18. Adam Sheets
    July 19, 2012 at 9:06 pm

    Hits was probably the wrong terminology. Nevertheless, Tubb was signed to MCA from 1940-1975 and Eddy Arnold and other than a two year stint with MGM in the early ’70s, Eddy Arnold was with RCA from 1945 until 2008.

    Of course, both of them were products of an earlier era. Even Cash didn’t get that level of respect from his label in the ’80s.

  19. Rick
    July 22, 2012 at 4:38 pm

    Even though I quit listening to Top 40 country radio a few years ago I still like to check the charts to see what’s going on currently. Even though the Nashville labels still sign and promote new female solo artists, the likelihood any will really click at country radio is quite minimal. If it weren’t for the continued success of Carrie, Taylor, & Miranda I doubt the labels would even bother with new female solo artists no matter how talented.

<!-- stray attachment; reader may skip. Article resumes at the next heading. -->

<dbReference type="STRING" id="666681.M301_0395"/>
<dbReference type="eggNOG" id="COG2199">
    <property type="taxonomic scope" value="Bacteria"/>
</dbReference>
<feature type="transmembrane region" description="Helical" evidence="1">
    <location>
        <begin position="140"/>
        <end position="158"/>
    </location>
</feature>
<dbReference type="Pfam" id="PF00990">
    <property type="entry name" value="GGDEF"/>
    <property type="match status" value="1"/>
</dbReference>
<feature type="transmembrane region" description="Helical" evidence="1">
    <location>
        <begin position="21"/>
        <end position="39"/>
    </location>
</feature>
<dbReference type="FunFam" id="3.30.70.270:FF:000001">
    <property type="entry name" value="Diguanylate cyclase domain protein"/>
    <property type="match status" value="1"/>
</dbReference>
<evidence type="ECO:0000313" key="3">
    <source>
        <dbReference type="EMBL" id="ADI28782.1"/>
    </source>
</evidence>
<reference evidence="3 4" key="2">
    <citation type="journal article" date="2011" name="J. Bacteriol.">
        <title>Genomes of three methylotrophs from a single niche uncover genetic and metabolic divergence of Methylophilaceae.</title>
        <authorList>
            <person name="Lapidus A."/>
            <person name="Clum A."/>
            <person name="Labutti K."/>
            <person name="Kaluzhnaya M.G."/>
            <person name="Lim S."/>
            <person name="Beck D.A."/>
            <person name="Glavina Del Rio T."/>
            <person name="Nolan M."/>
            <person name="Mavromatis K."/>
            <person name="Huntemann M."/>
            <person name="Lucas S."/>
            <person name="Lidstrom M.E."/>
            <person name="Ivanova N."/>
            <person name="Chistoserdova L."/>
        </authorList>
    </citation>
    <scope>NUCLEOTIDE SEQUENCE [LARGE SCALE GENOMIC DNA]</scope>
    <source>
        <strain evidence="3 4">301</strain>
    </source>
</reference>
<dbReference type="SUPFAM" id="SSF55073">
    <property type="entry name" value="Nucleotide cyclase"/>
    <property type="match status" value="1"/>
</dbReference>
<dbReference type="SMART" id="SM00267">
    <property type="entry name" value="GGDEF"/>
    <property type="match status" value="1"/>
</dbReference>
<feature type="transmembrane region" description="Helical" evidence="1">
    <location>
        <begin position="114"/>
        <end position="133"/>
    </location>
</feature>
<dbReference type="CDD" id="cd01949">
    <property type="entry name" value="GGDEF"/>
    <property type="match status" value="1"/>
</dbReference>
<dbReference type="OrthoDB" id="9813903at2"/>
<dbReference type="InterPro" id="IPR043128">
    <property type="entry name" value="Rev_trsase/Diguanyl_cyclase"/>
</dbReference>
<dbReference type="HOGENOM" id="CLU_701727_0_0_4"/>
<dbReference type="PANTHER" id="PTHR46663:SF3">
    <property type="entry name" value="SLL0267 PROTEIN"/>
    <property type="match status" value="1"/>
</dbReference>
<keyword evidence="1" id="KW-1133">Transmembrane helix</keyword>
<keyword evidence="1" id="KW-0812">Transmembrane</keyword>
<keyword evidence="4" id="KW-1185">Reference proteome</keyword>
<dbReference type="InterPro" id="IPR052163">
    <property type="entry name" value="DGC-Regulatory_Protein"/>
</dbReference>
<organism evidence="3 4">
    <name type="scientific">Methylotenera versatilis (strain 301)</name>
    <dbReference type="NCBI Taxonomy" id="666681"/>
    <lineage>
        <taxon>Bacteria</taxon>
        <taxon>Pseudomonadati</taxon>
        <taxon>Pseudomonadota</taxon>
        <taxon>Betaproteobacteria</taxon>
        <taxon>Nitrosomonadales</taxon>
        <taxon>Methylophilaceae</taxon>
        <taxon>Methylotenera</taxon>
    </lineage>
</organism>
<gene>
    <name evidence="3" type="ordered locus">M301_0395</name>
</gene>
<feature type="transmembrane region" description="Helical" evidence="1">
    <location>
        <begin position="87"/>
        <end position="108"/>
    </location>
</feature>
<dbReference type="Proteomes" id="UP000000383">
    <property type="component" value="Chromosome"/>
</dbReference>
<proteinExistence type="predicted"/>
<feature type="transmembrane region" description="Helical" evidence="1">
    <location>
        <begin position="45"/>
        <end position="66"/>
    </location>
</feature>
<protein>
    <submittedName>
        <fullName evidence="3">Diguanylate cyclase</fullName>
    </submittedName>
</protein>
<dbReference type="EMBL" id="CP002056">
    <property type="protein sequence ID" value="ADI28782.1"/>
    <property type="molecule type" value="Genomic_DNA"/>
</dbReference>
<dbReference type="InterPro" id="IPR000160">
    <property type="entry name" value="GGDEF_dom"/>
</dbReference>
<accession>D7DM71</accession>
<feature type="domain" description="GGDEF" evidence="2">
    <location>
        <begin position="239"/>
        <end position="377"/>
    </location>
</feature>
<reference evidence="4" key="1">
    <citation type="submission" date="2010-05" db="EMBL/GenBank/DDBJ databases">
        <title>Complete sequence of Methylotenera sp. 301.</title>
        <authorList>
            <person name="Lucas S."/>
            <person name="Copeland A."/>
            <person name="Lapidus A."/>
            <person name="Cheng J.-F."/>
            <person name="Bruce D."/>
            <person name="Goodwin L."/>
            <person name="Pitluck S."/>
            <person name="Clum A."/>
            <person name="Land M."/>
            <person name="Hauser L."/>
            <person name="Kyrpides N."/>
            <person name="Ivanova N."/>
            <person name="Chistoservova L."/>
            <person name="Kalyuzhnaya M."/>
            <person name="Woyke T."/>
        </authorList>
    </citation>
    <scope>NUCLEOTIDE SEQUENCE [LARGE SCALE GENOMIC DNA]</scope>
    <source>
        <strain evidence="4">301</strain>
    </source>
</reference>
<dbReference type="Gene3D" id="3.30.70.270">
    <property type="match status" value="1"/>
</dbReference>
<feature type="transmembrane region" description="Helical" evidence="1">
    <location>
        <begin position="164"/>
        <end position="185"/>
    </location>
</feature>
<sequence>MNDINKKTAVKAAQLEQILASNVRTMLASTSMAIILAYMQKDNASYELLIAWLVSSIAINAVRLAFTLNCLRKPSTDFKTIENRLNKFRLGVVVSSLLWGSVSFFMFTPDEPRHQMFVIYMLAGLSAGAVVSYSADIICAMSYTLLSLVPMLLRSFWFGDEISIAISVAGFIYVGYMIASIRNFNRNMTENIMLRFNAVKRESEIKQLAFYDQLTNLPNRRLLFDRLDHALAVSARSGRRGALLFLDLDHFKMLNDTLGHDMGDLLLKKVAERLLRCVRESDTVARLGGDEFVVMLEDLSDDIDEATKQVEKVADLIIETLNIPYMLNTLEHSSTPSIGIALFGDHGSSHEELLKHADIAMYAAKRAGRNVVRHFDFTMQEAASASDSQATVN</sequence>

Now own the other hand pop culture icons like Jana Kramer (and Julianne Hough before her) have a foot in the door to begin with as they have a pre-made legion of fans from the TV shows they were featured on. Because American Idol has become passe after so many seasons, I don’t think it carries (pun intended) the weight it once did.

    Because solo female artists and female fronted acts usually only account for 10 to 20 % (usually closer to 10) of the typical Top 30 chart list, there is no reason for country radio to actively seek out more female artists. Now if Carrie, Taylor, and Miranda disappeared tonight there would be a scramble to find another three or so female artists to take their slots, but that would be about it.

    When a great song like Sunny Sweeney’s “Drink Myself Single” tanks at Top 40 country radio, it just reinforces my conviction that the entire country radio establishment is controlled by AirHeads who program mediocrity to cater to their AirHead listeners. The entire format could dry up and blow away tomorrow like a tumbleweed and I wouldn’t even care…